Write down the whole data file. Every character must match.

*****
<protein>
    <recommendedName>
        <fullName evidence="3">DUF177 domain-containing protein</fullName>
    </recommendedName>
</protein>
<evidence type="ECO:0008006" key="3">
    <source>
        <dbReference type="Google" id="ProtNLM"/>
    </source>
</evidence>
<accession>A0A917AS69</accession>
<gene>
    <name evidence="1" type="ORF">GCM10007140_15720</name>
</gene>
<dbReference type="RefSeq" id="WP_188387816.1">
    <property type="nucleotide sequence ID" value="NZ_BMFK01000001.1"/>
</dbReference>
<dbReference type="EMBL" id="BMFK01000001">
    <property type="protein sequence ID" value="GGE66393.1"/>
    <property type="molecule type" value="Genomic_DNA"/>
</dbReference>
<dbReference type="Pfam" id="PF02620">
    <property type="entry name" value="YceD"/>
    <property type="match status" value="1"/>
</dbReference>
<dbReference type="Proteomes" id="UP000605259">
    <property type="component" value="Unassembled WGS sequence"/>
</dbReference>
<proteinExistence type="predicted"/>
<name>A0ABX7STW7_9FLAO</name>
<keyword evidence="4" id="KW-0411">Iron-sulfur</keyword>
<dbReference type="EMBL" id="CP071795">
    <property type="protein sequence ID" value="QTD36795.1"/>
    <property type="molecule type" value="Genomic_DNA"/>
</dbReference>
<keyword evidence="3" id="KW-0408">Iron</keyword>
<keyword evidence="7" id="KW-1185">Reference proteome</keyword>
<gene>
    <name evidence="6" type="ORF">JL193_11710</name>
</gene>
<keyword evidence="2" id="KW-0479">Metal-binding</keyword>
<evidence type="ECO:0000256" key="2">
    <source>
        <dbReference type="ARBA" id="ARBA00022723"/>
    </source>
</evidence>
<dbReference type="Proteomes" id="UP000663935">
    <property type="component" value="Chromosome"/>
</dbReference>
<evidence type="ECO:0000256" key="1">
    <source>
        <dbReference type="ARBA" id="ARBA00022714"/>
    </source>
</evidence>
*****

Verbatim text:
<protein>
    <recommendedName>
        <fullName evidence="3">DUF177 domain-containing protein</fullName>
    </recommendedName>
</protein>
<evidence type="ECO:0008006" key="3">
    <source>
        <dbReference type="Google" id="ProtNLM"/>
    </source>
</evidence>
<accession>A0A917AS69</accession>
<gene>
    <name evidence="1" type="ORF">GCM10007140_15720</name>
</gene>
<dbReference type="RefSeq" id="WP_188387816.1">
    <property type="nucleotide sequence ID" value="NZ_BMFK01000001.1"/>
</dbReference>
<dbReference type="EMBL" id="BMFK01000001">
    <property type="protein sequence ID" value="GGE66393.1"/>
    <property type="molecule type" value="Genomic_DNA"/>
</dbReference>
<dbReference type="Pfam" id="PF02620">
    <property type="entry name" value="YceD"/>
    <property type="match status" value="1"/>
</dbReference>
<dbReference type="Proteomes" id="UP000605259">
    <property type="component" value="Unassembled WGS sequence"/>
</dbReference>
<proteinExistence type="predicted"/>
<name>A0ABX7STW7_9FLAO</name>
<keyword evidence="4" id="KW-0411">Iron-sulfur</keyword>
<dbReference type="EMBL" id="CP071795">
    <property type="protein sequence ID" value="QTD36795.1"/>
    <property type="molecule type" value="Genomic_DNA"/>
</dbReference>
<keyword evidence="3" id="KW-0408">Iron</keyword>
<keyword evidence="7" id="KW-1185">Reference proteome</keyword>
<gene>
    <name evidence="6" type="ORF">JL193_11710</name>
</gene>
<keyword evidence="2" id="KW-0479">Metal-binding</keyword>
<evidence type="ECO:0000256" key="2">
    <source>
        <dbReference type="ARBA" id="ARBA00022723"/>
    </source>
</evidence>
<dbReference type="Proteomes" id="UP000663935">
    <property type="component" value="Chromosome"/>
</dbReference>
<evidence type="ECO:0000256" key="1">
    <source>
        <dbReference type="ARBA" id="ARBA00022714"/>
    </source>
</evidence>